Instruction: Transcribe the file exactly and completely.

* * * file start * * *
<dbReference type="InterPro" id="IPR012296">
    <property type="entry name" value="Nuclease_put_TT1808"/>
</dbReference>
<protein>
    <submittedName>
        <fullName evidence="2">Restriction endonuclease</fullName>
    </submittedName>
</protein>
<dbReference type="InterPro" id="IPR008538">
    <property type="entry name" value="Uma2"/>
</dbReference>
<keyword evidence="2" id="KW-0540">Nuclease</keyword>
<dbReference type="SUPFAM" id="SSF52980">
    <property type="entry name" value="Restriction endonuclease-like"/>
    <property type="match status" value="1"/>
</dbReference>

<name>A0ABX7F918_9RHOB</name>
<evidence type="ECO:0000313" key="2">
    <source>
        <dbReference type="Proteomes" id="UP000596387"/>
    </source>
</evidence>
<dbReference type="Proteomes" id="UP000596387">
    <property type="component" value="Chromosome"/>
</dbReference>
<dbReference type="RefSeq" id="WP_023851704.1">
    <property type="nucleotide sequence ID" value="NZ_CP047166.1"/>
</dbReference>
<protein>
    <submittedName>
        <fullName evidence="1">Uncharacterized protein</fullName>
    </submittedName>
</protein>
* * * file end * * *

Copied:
<dbReference type="InterPro" id="IPR012296">
    <property type="entry name" value="Nuclease_put_TT1808"/>
</dbReference>
<protein>
    <submittedName>
        <fullName evidence="2">Restriction endonuclease</fullName>
    </submittedName>
</protein>
<dbReference type="InterPro" id="IPR008538">
    <property type="entry name" value="Uma2"/>
</dbReference>
<keyword evidence="2" id="KW-0540">Nuclease</keyword>
<dbReference type="SUPFAM" id="SSF52980">
    <property type="entry name" value="Restriction endonuclease-like"/>
    <property type="match status" value="1"/>
</dbReference>

<name>A0ABX7F918_9RHOB</name>
<evidence type="ECO:0000313" key="2">
    <source>
        <dbReference type="Proteomes" id="UP000596387"/>
    </source>
</evidence>
<dbReference type="Proteomes" id="UP000596387">
    <property type="component" value="Chromosome"/>
</dbReference>
<dbReference type="RefSeq" id="WP_023851704.1">
    <property type="nucleotide sequence ID" value="NZ_CP047166.1"/>
</dbReference>
<protein>
    <submittedName>
        <fullName evidence="1">Uncharacterized protein</fullName>
    </submittedName>
</protein>